Every time you sign up for a service or website, do you take the time to read through the small print? Probably not. Hardly anyone does, simply because legal documents are boring, and most people aren’t lawyers with the requisite skillset to actually interpret them correctly.
But this has been our undoing, as when we press ‘Accept’, we often unwittingly allow the website or service to share our details with their “carefully selected partners.” Who then share it with their “carefully selected partners.” And so on.
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It was through this – and several other less-than-kosher methods – that the ostensibly legitimate marketing company, River City Media (RCM), was able to build a list of 1.4 billion email addresses, combined with people’s real names, IP addresses, and physical addresses.
RCM was also responsible for a staggering volume of spam sent. Per their own leaked documentation, they sent out a billion messages each day.
It also created a sophisticated set of obfuscation techniques, designed to bypass the protections established by email providers like Gmail. Per Chris Vickery, a researcher with MacKeeper Security:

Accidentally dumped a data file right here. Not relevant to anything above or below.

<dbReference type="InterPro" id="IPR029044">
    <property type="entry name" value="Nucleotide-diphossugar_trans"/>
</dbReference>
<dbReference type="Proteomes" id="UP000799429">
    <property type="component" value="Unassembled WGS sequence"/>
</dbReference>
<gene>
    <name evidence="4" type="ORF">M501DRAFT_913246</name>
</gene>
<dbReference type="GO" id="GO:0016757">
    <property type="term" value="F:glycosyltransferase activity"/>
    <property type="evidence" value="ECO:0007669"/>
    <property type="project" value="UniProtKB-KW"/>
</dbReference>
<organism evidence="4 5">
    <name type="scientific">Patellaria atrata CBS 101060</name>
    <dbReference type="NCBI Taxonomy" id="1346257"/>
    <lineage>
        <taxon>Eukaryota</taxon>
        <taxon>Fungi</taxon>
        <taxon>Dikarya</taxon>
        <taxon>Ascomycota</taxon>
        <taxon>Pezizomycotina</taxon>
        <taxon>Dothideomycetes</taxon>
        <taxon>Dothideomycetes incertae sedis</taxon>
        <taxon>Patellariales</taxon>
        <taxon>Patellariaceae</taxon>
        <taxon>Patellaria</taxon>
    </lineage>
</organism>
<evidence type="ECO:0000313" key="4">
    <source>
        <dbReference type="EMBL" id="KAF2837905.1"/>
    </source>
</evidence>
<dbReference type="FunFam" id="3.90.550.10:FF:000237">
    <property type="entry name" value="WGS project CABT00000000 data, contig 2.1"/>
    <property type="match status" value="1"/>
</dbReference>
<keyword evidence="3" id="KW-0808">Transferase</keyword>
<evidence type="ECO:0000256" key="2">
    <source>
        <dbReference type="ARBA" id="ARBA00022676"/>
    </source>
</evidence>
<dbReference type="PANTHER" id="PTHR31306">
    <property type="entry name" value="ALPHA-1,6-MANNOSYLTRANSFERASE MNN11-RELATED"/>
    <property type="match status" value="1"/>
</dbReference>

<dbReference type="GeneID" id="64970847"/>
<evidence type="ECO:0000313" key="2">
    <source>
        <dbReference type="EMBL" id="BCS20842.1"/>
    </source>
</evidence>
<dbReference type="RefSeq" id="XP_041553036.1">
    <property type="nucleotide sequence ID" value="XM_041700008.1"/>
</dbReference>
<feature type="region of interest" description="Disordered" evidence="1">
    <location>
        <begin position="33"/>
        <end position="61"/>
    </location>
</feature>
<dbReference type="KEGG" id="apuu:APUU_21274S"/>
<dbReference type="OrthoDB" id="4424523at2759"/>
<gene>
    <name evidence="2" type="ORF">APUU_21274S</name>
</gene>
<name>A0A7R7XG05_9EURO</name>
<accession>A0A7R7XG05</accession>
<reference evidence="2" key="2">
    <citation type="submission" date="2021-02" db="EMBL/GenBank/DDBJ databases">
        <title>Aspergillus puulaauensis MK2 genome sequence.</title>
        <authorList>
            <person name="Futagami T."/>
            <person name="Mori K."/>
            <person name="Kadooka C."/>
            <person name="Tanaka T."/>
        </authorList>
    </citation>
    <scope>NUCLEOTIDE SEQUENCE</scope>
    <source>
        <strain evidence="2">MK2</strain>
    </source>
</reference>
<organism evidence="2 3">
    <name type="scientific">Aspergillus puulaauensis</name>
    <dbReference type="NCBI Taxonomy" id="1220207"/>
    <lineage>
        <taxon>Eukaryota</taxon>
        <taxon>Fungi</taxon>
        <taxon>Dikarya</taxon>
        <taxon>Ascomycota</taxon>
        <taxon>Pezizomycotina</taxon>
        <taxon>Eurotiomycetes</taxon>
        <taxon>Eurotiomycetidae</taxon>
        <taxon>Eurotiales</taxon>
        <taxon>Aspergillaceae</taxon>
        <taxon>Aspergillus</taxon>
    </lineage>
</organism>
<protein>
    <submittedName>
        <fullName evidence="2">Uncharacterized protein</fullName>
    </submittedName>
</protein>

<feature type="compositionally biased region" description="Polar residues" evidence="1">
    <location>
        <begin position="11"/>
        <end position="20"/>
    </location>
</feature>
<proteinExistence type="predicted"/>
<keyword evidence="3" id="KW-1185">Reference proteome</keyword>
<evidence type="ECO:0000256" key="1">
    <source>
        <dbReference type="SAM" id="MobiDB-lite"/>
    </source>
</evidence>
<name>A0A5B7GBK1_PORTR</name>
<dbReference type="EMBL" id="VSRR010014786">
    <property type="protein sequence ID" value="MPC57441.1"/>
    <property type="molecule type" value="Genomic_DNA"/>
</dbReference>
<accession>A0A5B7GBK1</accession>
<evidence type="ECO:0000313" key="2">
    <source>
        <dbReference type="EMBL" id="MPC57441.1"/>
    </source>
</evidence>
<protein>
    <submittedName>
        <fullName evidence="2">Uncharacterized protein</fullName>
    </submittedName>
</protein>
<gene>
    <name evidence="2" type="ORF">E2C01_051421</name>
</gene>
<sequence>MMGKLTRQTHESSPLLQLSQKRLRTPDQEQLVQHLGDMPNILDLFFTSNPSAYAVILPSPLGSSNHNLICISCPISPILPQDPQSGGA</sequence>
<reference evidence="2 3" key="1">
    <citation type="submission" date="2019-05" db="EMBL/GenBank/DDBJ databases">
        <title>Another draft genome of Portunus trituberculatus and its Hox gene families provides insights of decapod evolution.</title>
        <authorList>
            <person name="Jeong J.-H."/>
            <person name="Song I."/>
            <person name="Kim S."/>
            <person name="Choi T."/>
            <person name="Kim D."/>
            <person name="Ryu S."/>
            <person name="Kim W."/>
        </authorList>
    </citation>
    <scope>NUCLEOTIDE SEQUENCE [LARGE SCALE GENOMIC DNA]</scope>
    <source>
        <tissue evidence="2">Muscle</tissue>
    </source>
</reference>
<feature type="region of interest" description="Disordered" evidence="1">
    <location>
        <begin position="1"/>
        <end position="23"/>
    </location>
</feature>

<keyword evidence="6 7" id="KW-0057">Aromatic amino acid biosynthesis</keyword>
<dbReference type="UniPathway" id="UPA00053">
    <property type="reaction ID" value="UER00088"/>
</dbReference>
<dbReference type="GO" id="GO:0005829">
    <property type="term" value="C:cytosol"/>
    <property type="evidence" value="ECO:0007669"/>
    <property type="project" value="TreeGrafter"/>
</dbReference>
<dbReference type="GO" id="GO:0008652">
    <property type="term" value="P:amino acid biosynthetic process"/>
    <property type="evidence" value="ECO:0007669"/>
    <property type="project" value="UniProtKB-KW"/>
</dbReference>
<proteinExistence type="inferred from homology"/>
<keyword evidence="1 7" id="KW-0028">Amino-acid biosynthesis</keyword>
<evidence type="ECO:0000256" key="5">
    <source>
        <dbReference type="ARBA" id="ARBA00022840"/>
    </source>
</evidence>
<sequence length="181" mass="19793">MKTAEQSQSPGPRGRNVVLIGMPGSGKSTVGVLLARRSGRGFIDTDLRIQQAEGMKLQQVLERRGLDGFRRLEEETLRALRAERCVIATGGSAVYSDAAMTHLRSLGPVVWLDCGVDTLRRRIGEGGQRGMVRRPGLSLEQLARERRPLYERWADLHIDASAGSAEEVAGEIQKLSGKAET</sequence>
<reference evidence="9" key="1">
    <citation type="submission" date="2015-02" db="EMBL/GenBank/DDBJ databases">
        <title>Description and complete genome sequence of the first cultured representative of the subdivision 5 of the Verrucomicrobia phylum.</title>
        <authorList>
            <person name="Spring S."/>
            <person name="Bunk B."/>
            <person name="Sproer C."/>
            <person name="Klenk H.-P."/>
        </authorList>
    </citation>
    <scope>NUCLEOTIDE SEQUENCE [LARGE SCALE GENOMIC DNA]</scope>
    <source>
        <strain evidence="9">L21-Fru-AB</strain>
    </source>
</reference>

… a RCM co-conspirator describes a technique in which the spammer seeks to open as many connections as possible between themselves and a Gmail server. This is done by purposefully configuring your own machine to send response packets extremely slowly, and in a fragmented manner, while constantly requesting more connections.
Then, when the Gmail server is almost ready to give up and drop all connections, the spammer suddenly sends as many emails as possible through the pile of connection tunnels. The receiving side is then overwhelmed with data and will quickly block the sender, but not before processing a large load of emails.
Vickery notes that this tactic is known as a Slowloris attack, but rather than attempting to disable the target, it instead attempts to overwhelm it into processing bulk email.
RCS also had an arsenal of scripts that enumerated, probed, and raided vulnerable mail servers. According to Vickery, the details of these have been forwarded to Apple, Microsoft, and relevant law enforcement agencies.
With that in mind, it’s ironic that RCS didn’t lose its gargantuan email list through hacking, but rather by having an unsecured Rsync directory.
While researchers are still trying to understand the massive amounts of data they’ve obtained, and while the wheels of law enforcement are still slowly turning, you’ll be pleased to know that decisive action has been taken by Spamhaus – a nonprofit specializing in spam threat intelligence – which has blacklisted the entirety of RCM’s infrastructure.